Color Line Screen Pastes are a great alternative to working with powdered enamels for screen printing on glass. Because they come pre-mixed into a medium, there is no need to mix powders. Just open the container, stir with a palette knife, and you're ready to mix colors or print.
In this lesson, we'll explore how to print on glass using using Color Line Screen Pastes. These are ready to print directly out of the container and do not require ventilation or a respirator.
In this project-based lesson, we will demonstrate how to make a photograph into a laser-printed decal to be fired onto glass, to make a fused and slumped plate.
In this lesson, we'll explore a printing method that uses screen filler and drawing fluid.
In this lesson, we'll focus on screen-printing studio practice, how to select an appropriate screen, what chemicals you'll need, and how to use them safely.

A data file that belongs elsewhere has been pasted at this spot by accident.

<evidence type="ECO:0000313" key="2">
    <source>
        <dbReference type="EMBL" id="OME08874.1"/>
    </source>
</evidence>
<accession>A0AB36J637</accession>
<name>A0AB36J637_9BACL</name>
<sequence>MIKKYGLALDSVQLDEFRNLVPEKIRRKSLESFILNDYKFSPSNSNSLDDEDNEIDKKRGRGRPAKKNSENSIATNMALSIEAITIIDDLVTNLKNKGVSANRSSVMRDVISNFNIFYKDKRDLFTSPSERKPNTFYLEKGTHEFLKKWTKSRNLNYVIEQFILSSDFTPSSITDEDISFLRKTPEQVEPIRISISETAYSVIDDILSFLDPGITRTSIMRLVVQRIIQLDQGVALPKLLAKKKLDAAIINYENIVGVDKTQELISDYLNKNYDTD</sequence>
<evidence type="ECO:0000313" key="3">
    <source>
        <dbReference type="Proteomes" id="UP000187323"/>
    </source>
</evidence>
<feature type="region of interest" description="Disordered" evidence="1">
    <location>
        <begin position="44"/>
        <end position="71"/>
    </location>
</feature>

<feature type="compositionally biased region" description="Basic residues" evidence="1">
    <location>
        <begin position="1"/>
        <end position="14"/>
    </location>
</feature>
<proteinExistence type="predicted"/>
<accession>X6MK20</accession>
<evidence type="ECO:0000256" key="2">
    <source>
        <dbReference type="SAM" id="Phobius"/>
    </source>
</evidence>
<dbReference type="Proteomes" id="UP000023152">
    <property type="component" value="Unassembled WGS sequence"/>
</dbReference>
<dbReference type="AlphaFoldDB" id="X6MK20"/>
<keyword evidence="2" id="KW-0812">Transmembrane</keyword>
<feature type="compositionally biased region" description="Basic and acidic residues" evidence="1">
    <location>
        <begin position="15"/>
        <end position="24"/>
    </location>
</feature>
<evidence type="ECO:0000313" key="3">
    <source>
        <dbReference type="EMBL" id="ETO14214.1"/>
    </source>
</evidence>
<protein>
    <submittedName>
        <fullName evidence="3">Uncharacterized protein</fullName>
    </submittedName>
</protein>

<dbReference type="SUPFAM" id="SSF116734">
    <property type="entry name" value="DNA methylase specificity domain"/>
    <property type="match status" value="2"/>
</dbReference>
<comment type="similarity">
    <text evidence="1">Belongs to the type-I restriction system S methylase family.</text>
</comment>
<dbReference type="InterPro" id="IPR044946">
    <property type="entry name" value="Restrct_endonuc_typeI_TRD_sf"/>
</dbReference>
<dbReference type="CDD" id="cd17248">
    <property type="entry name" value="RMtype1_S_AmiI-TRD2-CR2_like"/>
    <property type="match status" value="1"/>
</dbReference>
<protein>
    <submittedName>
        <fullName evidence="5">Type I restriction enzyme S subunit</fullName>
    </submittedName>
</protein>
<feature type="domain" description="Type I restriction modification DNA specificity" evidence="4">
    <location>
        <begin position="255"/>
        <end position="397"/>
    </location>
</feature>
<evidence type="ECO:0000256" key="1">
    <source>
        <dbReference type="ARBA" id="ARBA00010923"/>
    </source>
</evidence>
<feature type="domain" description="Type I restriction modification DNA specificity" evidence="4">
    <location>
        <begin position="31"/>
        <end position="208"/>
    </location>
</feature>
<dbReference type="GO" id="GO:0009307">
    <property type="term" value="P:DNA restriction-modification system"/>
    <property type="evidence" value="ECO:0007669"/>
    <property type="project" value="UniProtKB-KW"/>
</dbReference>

In this lesson, you will learn what kinds of imagery are best suited to the hand-cut stencil method, the process of preparing the image on vinyl, transferring it to the screen, and how to clean up materials when you're finished
Powder printing allows artists to produce archival images on glass with a range of colors, textures, and layers of transparency. This lesson is based on Stacy Lynn Smith's approach to powder printing.
Making part sheets is like making your own fabrics for quilting - in this lesson you will learn techniques for making different kinds of part sheets and guidelines for firing them.
In this lesson you will learn to print imagery onto sheet glass, as demonstrated by artist Carrie Iverson.
In Part 2 of the lesson, you will learn how to work safely with enamels, print your image onto the glass, fire the glass, and clean up or recycle materials when finished.
In Part 1 of the lesson, you will learn how to choose a silkscreen and an image for this process and how to prepare the image and fix it to the screen in preparation for printing.